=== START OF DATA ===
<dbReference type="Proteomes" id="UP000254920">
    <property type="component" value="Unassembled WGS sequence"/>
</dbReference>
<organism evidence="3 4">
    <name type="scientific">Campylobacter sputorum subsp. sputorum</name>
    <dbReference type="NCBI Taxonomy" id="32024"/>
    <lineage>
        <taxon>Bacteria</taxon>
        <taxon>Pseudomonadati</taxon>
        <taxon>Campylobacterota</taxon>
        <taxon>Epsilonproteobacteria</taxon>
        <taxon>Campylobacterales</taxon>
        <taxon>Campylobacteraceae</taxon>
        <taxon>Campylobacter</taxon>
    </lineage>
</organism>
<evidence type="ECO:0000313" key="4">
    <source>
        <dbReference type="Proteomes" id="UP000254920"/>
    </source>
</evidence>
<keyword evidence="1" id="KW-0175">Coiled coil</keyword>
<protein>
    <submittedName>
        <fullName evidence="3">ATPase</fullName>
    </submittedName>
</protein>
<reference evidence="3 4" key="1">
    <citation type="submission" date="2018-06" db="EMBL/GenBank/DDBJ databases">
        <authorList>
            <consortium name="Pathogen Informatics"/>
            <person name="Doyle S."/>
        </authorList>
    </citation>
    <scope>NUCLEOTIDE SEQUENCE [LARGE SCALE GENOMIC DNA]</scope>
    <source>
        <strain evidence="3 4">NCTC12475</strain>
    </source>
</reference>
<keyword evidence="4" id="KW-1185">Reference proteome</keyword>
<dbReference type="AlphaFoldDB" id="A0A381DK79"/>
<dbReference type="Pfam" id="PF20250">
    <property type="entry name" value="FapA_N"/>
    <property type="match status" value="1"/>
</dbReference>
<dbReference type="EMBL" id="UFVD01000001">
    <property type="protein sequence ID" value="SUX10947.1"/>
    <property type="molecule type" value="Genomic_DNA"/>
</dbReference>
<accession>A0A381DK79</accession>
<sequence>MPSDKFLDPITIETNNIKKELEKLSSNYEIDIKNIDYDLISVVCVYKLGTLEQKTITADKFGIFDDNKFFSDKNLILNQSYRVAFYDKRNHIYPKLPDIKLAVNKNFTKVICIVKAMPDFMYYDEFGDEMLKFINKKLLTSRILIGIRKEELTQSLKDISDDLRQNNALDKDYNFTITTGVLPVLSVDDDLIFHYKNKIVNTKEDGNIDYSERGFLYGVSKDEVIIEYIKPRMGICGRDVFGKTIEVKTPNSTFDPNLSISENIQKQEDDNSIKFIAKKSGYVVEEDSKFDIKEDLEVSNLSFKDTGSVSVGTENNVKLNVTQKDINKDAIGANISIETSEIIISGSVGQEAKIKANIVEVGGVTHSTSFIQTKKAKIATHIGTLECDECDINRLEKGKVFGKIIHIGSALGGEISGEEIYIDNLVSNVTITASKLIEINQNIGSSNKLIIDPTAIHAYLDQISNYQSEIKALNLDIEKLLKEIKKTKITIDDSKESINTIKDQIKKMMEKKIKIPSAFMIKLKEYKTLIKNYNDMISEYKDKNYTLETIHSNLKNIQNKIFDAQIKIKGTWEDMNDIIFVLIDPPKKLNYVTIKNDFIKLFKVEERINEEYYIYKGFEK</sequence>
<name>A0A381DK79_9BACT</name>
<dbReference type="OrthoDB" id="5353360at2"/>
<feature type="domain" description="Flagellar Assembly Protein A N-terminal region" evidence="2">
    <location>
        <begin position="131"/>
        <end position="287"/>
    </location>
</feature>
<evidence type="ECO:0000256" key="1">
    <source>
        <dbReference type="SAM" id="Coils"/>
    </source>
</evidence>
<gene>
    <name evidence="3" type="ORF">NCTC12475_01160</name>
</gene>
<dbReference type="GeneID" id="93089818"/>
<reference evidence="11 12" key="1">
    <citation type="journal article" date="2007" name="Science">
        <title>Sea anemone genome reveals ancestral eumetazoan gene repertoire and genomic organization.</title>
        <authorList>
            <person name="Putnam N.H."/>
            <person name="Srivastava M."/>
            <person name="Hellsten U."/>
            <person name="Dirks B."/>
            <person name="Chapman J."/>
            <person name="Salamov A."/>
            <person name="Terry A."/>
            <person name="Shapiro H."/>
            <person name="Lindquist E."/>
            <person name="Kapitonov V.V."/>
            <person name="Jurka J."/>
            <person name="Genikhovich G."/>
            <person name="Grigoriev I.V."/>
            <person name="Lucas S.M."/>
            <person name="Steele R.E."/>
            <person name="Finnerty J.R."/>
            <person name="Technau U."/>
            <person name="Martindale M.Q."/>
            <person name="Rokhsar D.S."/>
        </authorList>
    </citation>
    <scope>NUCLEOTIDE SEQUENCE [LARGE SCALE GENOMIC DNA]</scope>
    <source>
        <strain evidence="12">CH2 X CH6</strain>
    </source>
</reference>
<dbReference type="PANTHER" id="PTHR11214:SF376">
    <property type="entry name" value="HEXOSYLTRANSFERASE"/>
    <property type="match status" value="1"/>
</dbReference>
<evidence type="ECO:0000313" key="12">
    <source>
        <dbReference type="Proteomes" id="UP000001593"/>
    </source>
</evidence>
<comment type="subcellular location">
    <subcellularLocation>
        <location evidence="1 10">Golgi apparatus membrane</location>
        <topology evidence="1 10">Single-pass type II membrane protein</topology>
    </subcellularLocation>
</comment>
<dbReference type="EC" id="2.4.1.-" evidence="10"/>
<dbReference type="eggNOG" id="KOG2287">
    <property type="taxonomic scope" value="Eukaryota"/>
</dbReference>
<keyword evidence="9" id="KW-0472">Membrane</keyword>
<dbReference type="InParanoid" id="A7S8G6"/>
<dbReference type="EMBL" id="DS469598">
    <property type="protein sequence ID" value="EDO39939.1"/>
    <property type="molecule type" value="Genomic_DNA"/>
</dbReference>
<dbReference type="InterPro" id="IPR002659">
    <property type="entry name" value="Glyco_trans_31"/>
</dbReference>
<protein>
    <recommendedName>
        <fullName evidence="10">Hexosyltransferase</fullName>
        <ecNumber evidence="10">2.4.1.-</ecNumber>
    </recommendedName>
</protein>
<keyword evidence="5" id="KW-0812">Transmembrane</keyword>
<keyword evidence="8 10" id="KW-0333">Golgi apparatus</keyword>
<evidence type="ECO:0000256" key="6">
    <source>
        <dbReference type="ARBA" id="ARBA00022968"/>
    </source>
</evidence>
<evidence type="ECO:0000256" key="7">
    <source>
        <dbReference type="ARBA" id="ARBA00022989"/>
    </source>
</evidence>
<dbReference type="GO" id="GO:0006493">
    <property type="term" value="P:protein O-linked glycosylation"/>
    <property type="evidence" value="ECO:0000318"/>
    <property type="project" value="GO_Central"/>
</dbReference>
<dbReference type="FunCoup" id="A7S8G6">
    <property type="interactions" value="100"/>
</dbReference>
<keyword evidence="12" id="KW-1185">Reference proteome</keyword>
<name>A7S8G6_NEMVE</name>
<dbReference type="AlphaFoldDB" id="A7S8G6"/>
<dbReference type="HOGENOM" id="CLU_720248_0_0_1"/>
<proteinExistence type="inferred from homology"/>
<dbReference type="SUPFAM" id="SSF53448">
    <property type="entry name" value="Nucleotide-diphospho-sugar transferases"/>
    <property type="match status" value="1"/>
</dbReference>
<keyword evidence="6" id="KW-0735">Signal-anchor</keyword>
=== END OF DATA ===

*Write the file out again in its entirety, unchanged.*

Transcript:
<dbReference type="Proteomes" id="UP000254920">
    <property type="component" value="Unassembled WGS sequence"/>
</dbReference>
<organism evidence="3 4">
    <name type="scientific">Campylobacter sputorum subsp. sputorum</name>
    <dbReference type="NCBI Taxonomy" id="32024"/>
    <lineage>
        <taxon>Bacteria</taxon>
        <taxon>Pseudomonadati</taxon>
        <taxon>Campylobacterota</taxon>
        <taxon>Epsilonproteobacteria</taxon>
        <taxon>Campylobacterales</taxon>
        <taxon>Campylobacteraceae</taxon>
        <taxon>Campylobacter</taxon>
    </lineage>
</organism>
<evidence type="ECO:0000313" key="4">
    <source>
        <dbReference type="Proteomes" id="UP000254920"/>
    </source>
</evidence>
<keyword evidence="1" id="KW-0175">Coiled coil</keyword>
<protein>
    <submittedName>
        <fullName evidence="3">ATPase</fullName>
    </submittedName>
</protein>
<reference evidence="3 4" key="1">
    <citation type="submission" date="2018-06" db="EMBL/GenBank/DDBJ databases">
        <authorList>
            <consortium name="Pathogen Informatics"/>
            <person name="Doyle S."/>
        </authorList>
    </citation>
    <scope>NUCLEOTIDE SEQUENCE [LARGE SCALE GENOMIC DNA]</scope>
    <source>
        <strain evidence="3 4">NCTC12475</strain>
    </source>
</reference>
<keyword evidence="4" id="KW-1185">Reference proteome</keyword>
<dbReference type="AlphaFoldDB" id="A0A381DK79"/>
<dbReference type="Pfam" id="PF20250">
    <property type="entry name" value="FapA_N"/>
    <property type="match status" value="1"/>
</dbReference>
<dbReference type="EMBL" id="UFVD01000001">
    <property type="protein sequence ID" value="SUX10947.1"/>
    <property type="molecule type" value="Genomic_DNA"/>
</dbReference>
<accession>A0A381DK79</accession>
<sequence>MPSDKFLDPITIETNNIKKELEKLSSNYEIDIKNIDYDLISVVCVYKLGTLEQKTITADKFGIFDDNKFFSDKNLILNQSYRVAFYDKRNHIYPKLPDIKLAVNKNFTKVICIVKAMPDFMYYDEFGDEMLKFINKKLLTSRILIGIRKEELTQSLKDISDDLRQNNALDKDYNFTITTGVLPVLSVDDDLIFHYKNKIVNTKEDGNIDYSERGFLYGVSKDEVIIEYIKPRMGICGRDVFGKTIEVKTPNSTFDPNLSISENIQKQEDDNSIKFIAKKSGYVVEEDSKFDIKEDLEVSNLSFKDTGSVSVGTENNVKLNVTQKDINKDAIGANISIETSEIIISGSVGQEAKIKANIVEVGGVTHSTSFIQTKKAKIATHIGTLECDECDINRLEKGKVFGKIIHIGSALGGEISGEEIYIDNLVSNVTITASKLIEINQNIGSSNKLIIDPTAIHAYLDQISNYQSEIKALNLDIEKLLKEIKKTKITIDDSKESINTIKDQIKKMMEKKIKIPSAFMIKLKEYKTLIKNYNDMISEYKDKNYTLETIHSNLKNIQNKIFDAQIKIKGTWEDMNDIIFVLIDPPKKLNYVTIKNDFIKLFKVEERINEEYYIYKGFEK</sequence>
<name>A0A381DK79_9BACT</name>
<dbReference type="OrthoDB" id="5353360at2"/>
<feature type="domain" description="Flagellar Assembly Protein A N-terminal region" evidence="2">
    <location>
        <begin position="131"/>
        <end position="287"/>
    </location>
</feature>
<evidence type="ECO:0000256" key="1">
    <source>
        <dbReference type="SAM" id="Coils"/>
    </source>
</evidence>
<gene>
    <name evidence="3" type="ORF">NCTC12475_01160</name>
</gene>
<dbReference type="GeneID" id="93089818"/>
<reference evidence="11 12" key="1">
    <citation type="journal article" date="2007" name="Science">
        <title>Sea anemone genome reveals ancestral eumetazoan gene repertoire and genomic organization.</title>
        <authorList>
            <person name="Putnam N.H."/>
            <person name="Srivastava M."/>
            <person name="Hellsten U."/>
            <person name="Dirks B."/>
            <person name="Chapman J."/>
            <person name="Salamov A."/>
            <person name="Terry A."/>
            <person name="Shapiro H."/>
            <person name="Lindquist E."/>
            <person name="Kapitonov V.V."/>
            <person name="Jurka J."/>
            <person name="Genikhovich G."/>
            <person name="Grigoriev I.V."/>
            <person name="Lucas S.M."/>
            <person name="Steele R.E."/>
            <person name="Finnerty J.R."/>
            <person name="Technau U."/>
            <person name="Martindale M.Q."/>
            <person name="Rokhsar D.S."/>
        </authorList>
    </citation>
    <scope>NUCLEOTIDE SEQUENCE [LARGE SCALE GENOMIC DNA]</scope>
    <source>
        <strain evidence="12">CH2 X CH6</strain>
    </source>
</reference>
<dbReference type="PANTHER" id="PTHR11214:SF376">
    <property type="entry name" value="HEXOSYLTRANSFERASE"/>
    <property type="match status" value="1"/>
</dbReference>
<evidence type="ECO:0000313" key="12">
    <source>
        <dbReference type="Proteomes" id="UP000001593"/>
    </source>
</evidence>
<comment type="subcellular location">
    <subcellularLocation>
        <location evidence="1 10">Golgi apparatus membrane</location>
        <topology evidence="1 10">Single-pass type II membrane protein</topology>
    </subcellularLocation>
</comment>
<dbReference type="EC" id="2.4.1.-" evidence="10"/>
<dbReference type="eggNOG" id="KOG2287">
    <property type="taxonomic scope" value="Eukaryota"/>
</dbReference>
<keyword evidence="9" id="KW-0472">Membrane</keyword>
<dbReference type="InParanoid" id="A7S8G6"/>
<dbReference type="EMBL" id="DS469598">
    <property type="protein sequence ID" value="EDO39939.1"/>
    <property type="molecule type" value="Genomic_DNA"/>
</dbReference>
<dbReference type="InterPro" id="IPR002659">
    <property type="entry name" value="Glyco_trans_31"/>
</dbReference>
<protein>
    <recommendedName>
        <fullName evidence="10">Hexosyltransferase</fullName>
        <ecNumber evidence="10">2.4.1.-</ecNumber>
    </recommendedName>
</protein>
<keyword evidence="5" id="KW-0812">Transmembrane</keyword>
<keyword evidence="8 10" id="KW-0333">Golgi apparatus</keyword>
<evidence type="ECO:0000256" key="6">
    <source>
        <dbReference type="ARBA" id="ARBA00022968"/>
    </source>
</evidence>
<evidence type="ECO:0000256" key="7">
    <source>
        <dbReference type="ARBA" id="ARBA00022989"/>
    </source>
</evidence>
<dbReference type="GO" id="GO:0006493">
    <property type="term" value="P:protein O-linked glycosylation"/>
    <property type="evidence" value="ECO:0000318"/>
    <property type="project" value="GO_Central"/>
</dbReference>
<dbReference type="FunCoup" id="A7S8G6">
    <property type="interactions" value="100"/>
</dbReference>
<keyword evidence="12" id="KW-1185">Reference proteome</keyword>
<name>A7S8G6_NEMVE</name>
<dbReference type="AlphaFoldDB" id="A7S8G6"/>
<dbReference type="HOGENOM" id="CLU_720248_0_0_1"/>
<proteinExistence type="inferred from homology"/>
<dbReference type="SUPFAM" id="SSF53448">
    <property type="entry name" value="Nucleotide-diphospho-sugar transferases"/>
    <property type="match status" value="1"/>
</dbReference>
<keyword evidence="6" id="KW-0735">Signal-anchor</keyword>